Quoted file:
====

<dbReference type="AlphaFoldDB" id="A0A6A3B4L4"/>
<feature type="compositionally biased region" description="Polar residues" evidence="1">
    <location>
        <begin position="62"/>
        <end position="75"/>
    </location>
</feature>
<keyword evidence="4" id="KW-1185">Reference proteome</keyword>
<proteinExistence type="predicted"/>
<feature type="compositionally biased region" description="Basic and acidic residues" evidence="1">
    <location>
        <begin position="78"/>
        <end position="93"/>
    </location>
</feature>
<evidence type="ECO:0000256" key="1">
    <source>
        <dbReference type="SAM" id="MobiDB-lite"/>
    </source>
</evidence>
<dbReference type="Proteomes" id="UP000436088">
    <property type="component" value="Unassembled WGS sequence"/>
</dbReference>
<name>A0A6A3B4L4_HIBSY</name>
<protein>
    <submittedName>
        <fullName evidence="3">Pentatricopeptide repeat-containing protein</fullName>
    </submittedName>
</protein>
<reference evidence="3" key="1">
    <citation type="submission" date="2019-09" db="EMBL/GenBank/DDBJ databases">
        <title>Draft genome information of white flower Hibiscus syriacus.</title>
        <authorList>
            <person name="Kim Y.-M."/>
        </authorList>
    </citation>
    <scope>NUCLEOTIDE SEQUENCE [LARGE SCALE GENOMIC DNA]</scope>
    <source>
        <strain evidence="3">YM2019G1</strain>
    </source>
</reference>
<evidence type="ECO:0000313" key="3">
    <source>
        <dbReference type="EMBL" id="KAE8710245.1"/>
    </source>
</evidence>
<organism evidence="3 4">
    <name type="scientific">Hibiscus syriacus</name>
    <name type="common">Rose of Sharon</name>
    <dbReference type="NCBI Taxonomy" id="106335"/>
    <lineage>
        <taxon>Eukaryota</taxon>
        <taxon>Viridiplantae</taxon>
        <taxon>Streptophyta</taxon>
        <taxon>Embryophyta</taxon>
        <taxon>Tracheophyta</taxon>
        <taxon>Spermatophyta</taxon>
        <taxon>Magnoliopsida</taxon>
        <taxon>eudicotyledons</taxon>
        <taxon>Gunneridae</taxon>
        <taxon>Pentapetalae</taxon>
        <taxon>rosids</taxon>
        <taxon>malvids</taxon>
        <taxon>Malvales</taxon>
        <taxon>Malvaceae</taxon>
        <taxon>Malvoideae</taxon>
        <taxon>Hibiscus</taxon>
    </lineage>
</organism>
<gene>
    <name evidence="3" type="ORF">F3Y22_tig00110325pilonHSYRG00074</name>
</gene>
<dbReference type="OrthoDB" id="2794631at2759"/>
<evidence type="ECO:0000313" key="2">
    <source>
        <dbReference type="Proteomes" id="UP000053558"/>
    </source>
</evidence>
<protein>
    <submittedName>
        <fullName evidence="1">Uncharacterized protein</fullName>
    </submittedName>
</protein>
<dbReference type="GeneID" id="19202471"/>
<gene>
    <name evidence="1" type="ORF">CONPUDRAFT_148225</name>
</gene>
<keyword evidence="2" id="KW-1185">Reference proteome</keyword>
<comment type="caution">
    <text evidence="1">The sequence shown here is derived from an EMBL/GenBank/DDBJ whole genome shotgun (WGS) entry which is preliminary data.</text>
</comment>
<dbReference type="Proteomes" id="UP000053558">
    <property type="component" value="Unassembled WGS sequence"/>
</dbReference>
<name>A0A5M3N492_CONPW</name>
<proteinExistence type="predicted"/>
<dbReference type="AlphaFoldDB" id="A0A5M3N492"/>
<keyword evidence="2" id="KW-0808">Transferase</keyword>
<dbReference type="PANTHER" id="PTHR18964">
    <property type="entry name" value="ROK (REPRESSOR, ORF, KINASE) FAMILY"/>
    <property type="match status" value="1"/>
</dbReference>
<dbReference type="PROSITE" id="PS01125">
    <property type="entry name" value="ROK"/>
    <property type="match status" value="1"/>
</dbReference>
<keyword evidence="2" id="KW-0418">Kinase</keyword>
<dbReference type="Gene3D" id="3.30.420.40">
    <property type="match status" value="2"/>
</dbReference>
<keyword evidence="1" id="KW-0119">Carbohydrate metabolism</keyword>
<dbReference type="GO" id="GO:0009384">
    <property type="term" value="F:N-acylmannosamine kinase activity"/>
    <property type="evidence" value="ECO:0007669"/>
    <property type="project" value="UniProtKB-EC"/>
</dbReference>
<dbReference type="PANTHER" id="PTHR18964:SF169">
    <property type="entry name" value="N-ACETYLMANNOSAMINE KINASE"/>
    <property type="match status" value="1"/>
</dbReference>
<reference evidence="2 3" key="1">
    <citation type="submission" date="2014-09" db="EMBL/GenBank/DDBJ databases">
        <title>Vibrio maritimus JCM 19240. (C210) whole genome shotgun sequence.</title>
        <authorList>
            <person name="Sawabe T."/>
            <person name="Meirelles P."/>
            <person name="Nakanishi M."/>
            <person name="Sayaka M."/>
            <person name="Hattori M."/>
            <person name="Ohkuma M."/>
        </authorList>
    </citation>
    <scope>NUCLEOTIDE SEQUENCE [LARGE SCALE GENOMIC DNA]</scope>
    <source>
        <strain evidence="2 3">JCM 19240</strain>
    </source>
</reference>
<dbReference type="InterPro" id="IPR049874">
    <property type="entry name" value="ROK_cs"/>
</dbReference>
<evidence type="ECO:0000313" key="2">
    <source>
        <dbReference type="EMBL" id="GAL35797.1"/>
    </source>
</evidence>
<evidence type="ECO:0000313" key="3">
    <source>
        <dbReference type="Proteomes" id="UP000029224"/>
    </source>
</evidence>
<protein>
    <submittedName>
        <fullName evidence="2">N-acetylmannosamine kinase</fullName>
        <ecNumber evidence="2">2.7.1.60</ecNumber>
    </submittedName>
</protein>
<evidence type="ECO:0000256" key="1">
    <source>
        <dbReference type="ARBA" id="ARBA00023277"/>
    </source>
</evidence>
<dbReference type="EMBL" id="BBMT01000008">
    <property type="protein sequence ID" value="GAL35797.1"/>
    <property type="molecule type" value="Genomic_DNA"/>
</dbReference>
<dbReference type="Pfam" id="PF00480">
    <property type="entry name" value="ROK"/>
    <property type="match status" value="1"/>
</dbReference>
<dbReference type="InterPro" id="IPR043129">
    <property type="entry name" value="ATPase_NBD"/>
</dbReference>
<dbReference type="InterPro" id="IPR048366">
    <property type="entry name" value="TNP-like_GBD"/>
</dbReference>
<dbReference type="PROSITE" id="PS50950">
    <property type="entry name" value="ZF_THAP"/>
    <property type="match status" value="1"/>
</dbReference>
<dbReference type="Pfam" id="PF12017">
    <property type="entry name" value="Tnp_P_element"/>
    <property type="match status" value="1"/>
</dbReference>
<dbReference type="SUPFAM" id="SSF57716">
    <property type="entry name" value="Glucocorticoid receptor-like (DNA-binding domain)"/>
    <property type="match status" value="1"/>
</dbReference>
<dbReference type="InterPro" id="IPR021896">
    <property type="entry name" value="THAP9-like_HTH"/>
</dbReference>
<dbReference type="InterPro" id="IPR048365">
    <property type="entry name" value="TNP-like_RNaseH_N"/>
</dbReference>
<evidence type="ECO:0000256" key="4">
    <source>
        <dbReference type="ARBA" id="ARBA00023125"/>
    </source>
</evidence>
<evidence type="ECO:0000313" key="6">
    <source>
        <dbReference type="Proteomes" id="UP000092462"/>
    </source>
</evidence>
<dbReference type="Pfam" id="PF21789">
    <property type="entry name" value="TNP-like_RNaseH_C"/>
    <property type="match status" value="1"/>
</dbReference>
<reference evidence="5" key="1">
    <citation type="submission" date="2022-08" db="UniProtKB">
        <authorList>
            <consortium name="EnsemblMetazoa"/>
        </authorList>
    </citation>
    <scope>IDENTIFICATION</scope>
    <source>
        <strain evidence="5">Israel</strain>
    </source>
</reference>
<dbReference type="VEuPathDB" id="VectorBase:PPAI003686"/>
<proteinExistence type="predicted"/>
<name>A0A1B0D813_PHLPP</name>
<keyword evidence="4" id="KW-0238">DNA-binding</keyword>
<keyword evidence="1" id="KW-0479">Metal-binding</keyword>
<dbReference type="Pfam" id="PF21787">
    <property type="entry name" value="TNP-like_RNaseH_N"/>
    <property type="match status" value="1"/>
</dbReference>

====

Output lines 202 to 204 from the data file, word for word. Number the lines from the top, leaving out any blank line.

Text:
    </source>
</evidence>
<dbReference type="Pfam" id="PF21789">